As the Paris peace negotiations between the U.S. and North Vietnam to end the Vietnam War were close to being concluded, Henry Kissinger, national security advisor to Richard Nixon, told close associates he knew the North Vietnamese were going to win the Vietnam War after we left.
Nixon agreed. Kissinger said all he wanted was a “decent interval” between our leaving the main actions of the war and the fall of South Vietnam.
He got it. We withdrew by and large in 1973. North Vietnamese tanks rolled through the gates of the South Vietnamese presidential palace in Saigon at the end of April 1975.
It was a war we had been decreasing our involvement in for years under Nixon’s “Vietnamization” program. That meant giving the South’s Army the primary responsibility for fighting the North after over a decade of handling that ourselves.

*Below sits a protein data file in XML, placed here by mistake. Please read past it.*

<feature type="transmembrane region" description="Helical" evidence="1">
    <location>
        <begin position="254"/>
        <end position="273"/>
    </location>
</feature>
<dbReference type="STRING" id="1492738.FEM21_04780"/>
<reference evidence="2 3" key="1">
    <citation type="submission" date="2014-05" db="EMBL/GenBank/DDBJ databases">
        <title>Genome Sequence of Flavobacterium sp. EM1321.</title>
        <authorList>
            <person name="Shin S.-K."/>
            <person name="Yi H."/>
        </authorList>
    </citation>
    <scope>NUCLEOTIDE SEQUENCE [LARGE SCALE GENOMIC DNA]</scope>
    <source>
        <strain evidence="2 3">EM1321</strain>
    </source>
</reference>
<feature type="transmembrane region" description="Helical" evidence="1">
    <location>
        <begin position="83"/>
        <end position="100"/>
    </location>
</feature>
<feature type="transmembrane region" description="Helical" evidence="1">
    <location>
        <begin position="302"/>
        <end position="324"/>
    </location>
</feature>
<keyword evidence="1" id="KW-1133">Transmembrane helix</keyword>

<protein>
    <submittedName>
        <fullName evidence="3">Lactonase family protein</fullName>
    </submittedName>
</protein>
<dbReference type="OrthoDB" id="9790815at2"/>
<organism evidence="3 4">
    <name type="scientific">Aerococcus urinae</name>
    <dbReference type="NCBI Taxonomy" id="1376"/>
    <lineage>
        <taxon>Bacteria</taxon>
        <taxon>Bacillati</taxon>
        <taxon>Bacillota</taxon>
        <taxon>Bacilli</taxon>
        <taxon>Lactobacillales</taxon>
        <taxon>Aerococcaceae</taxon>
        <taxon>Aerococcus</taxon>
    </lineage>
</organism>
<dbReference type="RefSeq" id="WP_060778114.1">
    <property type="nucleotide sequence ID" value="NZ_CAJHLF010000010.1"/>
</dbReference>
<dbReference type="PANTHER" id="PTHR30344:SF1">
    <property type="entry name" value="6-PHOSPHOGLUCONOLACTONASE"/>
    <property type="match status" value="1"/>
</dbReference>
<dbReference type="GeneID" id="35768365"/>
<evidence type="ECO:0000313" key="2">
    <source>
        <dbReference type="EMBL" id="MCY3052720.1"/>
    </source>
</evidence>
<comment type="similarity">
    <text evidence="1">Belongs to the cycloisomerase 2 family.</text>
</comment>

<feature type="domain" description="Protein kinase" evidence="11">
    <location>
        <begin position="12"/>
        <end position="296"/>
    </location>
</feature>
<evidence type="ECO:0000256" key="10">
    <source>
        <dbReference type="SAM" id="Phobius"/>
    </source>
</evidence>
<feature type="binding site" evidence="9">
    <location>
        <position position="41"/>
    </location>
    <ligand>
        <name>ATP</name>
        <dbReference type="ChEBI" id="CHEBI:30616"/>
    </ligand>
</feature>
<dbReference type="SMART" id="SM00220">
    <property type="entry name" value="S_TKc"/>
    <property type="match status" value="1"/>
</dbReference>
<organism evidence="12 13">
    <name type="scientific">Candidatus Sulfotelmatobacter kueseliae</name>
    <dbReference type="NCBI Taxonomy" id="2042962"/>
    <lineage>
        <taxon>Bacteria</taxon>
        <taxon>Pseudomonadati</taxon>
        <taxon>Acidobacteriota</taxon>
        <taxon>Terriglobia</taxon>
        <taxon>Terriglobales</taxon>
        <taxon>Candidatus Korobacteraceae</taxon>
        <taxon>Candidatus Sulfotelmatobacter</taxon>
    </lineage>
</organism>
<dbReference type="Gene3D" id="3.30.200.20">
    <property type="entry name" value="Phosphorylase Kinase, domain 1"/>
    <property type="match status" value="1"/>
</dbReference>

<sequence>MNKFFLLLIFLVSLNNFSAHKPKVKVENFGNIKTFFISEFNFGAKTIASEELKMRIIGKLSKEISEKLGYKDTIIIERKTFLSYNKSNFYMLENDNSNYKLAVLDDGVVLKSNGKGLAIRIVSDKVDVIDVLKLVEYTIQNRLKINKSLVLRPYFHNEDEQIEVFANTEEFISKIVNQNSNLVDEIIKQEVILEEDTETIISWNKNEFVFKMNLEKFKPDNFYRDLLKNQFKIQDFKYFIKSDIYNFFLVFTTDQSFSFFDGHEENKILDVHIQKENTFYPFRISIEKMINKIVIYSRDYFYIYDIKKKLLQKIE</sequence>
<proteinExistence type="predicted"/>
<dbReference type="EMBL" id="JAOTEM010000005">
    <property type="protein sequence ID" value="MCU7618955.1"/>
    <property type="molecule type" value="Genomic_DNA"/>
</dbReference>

Given the proximity of the North, right across the border, and the active sponsorship of the North by Red China and the Soviets, Kissinger’s analysis was correct. After we retreated there was no way we were going to get reinvolved with the number and types of forces needed to make the North abide by the terms of the peace agreement. That would not fly in a U.S. then polarized by politics.
Given the factors above like a divided America, an already advanced troop reduction, a war longer than a decade, and a local sponsor of our enemy close at hand across a border, in the ongoing and close to fruition peace negotiations with the Taliban I think we are witnessing the same “decent interval” scenario in Afghanistan . . .
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